# Pressure

##
Introduction to pressure - relationship *psi* and *Pa*- online pressure units converter

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The pressure in a fluid is defined as

"the normal force per unit area exerted on a imaginary or real plane surface in a fluid or a gas"

The equation for pressure can expressed as:

p = F / A(1)

where

p= pressure (lb/in^{2}(psi) or lb/ft^{2}(psf), N/m^{2}or kg/ms^{2}(Pa))

F= force (^{1)}, N)

A= area (in^{2}or ft^{2}, m^{2})

^{1)} In the Imperial - English Engineering System special care must be taken for the force unit. The basic unit for mass is slugs and the unit for force is pound (*lb*) or pound force (*lb _{f}*).

### Absolute Pressure

The **absolute pressure** - *p _{abs}* - is measured relative to the

*absolute*

*zero pressure*- the pressure that would occur at absolute vacuum. All calculation involving the gas laws requires pressure (and temperature) to be in absolute units.

### Gauge Pressure

A **gauge** is often used to measure the pressure difference between a system and the surrounding atmosphere. This pressure is often called the **gauge pressure** and can be expressed as

p_{g}= p_{s}- p_{atm}(2)

where

p_{g}=gauge pressure

p_{s}= system pressure

p_{atm}=atmospheric pressure

### Atmospheric Pressure

Atmospheric pressure is pressure in the surrounding air at - or "close" to - the surface of the earth. The atmospheric pressure vary with temperature and altitude above sea level.

#### Standard Atmospheric Pressure

**Standard Atmospheric Pressure** (*atm*) is used as a reference for gas densities and volumes. The Standard Atmospheric Pressure is defined at sea-level at *273 ^{o}K (0^{o}C)* and is

*or*

**1.01325 bar***101325 Pa (absolute)*. The temperature of

*293*is also used.

^{o}K (20^{o}C)In imperial units the Standard Atmospheric Pressure is *14.696 psi.*

*1 atm = 1.01325 bar = 101.3 kPa = 14.696 psi (lb*_{f}/in^{2})= 760 mmHg =10.33 mH_{2}O = 760 torr = 29.92 inHg = 1013 mbar = 1.0332 kg_{f}/cm^{2}= 33.90 ftH_{2}O

### Pressure Units

Since 1 Pa is a small pressure unit, the unit hectoPascal (hPa) is widely used, especially in meteorology. The unit kiloPascal (kPa) is commonly used design of technical applications like HVAC systems, piping systems and similar.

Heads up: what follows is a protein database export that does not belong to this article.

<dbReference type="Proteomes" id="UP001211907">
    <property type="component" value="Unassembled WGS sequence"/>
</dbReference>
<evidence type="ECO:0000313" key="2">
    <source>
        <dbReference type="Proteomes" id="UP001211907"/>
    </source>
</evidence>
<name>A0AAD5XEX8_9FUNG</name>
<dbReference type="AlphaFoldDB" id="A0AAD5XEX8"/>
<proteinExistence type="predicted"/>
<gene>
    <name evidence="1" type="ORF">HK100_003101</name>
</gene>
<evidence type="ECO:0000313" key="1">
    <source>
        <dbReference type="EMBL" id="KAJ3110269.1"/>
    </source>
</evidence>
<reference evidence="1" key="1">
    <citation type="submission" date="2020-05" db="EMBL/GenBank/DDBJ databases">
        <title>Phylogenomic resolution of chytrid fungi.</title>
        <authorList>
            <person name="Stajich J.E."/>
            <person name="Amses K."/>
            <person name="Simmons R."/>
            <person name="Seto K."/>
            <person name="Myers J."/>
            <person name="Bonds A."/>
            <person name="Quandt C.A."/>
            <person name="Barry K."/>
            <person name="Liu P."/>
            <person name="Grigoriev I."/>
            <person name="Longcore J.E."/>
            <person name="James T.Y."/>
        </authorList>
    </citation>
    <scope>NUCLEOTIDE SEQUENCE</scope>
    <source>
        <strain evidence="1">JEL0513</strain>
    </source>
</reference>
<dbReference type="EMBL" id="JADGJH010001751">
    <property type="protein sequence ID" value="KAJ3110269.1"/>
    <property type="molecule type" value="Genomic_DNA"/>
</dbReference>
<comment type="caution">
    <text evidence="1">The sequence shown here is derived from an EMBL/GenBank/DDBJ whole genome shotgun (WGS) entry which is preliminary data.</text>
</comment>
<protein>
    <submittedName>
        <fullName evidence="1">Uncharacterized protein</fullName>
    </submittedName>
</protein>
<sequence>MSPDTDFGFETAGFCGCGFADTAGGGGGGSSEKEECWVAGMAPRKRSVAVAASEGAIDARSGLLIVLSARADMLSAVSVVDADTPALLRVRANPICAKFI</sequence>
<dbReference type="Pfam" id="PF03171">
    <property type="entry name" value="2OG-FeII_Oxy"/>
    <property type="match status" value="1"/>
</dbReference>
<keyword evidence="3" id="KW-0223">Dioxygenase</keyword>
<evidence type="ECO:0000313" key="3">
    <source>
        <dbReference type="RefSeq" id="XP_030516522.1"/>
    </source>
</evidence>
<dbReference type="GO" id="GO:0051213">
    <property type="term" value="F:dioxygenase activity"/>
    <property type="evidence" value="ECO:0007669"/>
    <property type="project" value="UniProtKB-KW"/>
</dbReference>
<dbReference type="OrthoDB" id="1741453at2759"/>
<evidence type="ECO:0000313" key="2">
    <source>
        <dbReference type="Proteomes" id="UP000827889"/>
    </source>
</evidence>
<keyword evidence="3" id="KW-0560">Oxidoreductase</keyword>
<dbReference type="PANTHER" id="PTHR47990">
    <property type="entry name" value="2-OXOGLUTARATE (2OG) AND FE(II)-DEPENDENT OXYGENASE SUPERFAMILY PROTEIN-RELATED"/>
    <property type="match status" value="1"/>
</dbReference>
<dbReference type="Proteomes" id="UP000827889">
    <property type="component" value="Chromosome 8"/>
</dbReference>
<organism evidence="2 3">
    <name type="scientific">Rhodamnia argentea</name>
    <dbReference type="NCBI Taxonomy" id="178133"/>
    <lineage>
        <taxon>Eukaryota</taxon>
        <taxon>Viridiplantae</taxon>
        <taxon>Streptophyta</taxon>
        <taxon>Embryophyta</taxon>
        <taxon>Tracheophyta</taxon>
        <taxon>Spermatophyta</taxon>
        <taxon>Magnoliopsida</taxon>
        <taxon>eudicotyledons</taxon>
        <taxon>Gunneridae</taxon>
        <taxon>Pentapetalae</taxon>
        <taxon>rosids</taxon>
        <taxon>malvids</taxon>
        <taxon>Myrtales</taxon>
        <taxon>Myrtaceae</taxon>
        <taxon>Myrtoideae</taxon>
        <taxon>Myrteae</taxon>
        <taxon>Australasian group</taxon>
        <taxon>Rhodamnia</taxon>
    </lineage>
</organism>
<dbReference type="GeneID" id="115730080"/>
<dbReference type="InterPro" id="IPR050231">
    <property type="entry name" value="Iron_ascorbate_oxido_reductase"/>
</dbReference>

*1 hectoPascal = 100 Pascal = 1 millibar**1 kiloPascal = 1000 Pascal*

#### Some Pressure Levels

*10 Pa*- the pressure below 1 mm of water*1 kPa*- approximately the pressure exerted by a*10 g*of mass on a*1 cm*area^{2}*10 kPa*- the pressure below 1 m of water, or the drop in air pressure when moving from sea level to 1000 m elevation*10 MPa*- nozzle pressure in a "high pressure" washer*10 GPa*- pressure enough to form diamonds

#### Some Alternative Units of Pressure

*1 bar - 100,000 Pa**1 millibar - 100 Pa**1 atmosphere - 101,325 Pa**1 mm Hg - 133 Pa**1 inch Hg - 3,386 Pa*

A **torr** (often used in vacuum applications) is named after Torricelli and is the pressure produced by a column of mercury *1 mm* high - equals to *1 / 760 ^{th}*

^{ }of an atmosphere.

*1 atm = 760 torr = 14.696 psi*

**Pounds per square inch** (psi) was common in U.K. but has now been replaced in almost every country except in the U.S. by the SI units. Since atmospheric pressure is 14.696 psi - a column of air on a area of one square inch area from the Earth's surface to the space - weights 14.696 pounds.

The **bar** (bar) is common in the industry. One bar is 100,000 Pa, and for most practical purposes can be approximated to one atmosphere even if

1 Bar = 0.9869 atm

There are 1,000 **millibar** (mbar) in one bar, a unit common in meteorology and weather applications.

1 millibar = 0.001 bar = 0.750 torr = 100 Pa

### Related Mobile Apps from The Engineering ToolBox

- free apps for offline use on mobile devices.

### Online Pressure Units Calculator

The calculator below can used to convert between some common pressure units:

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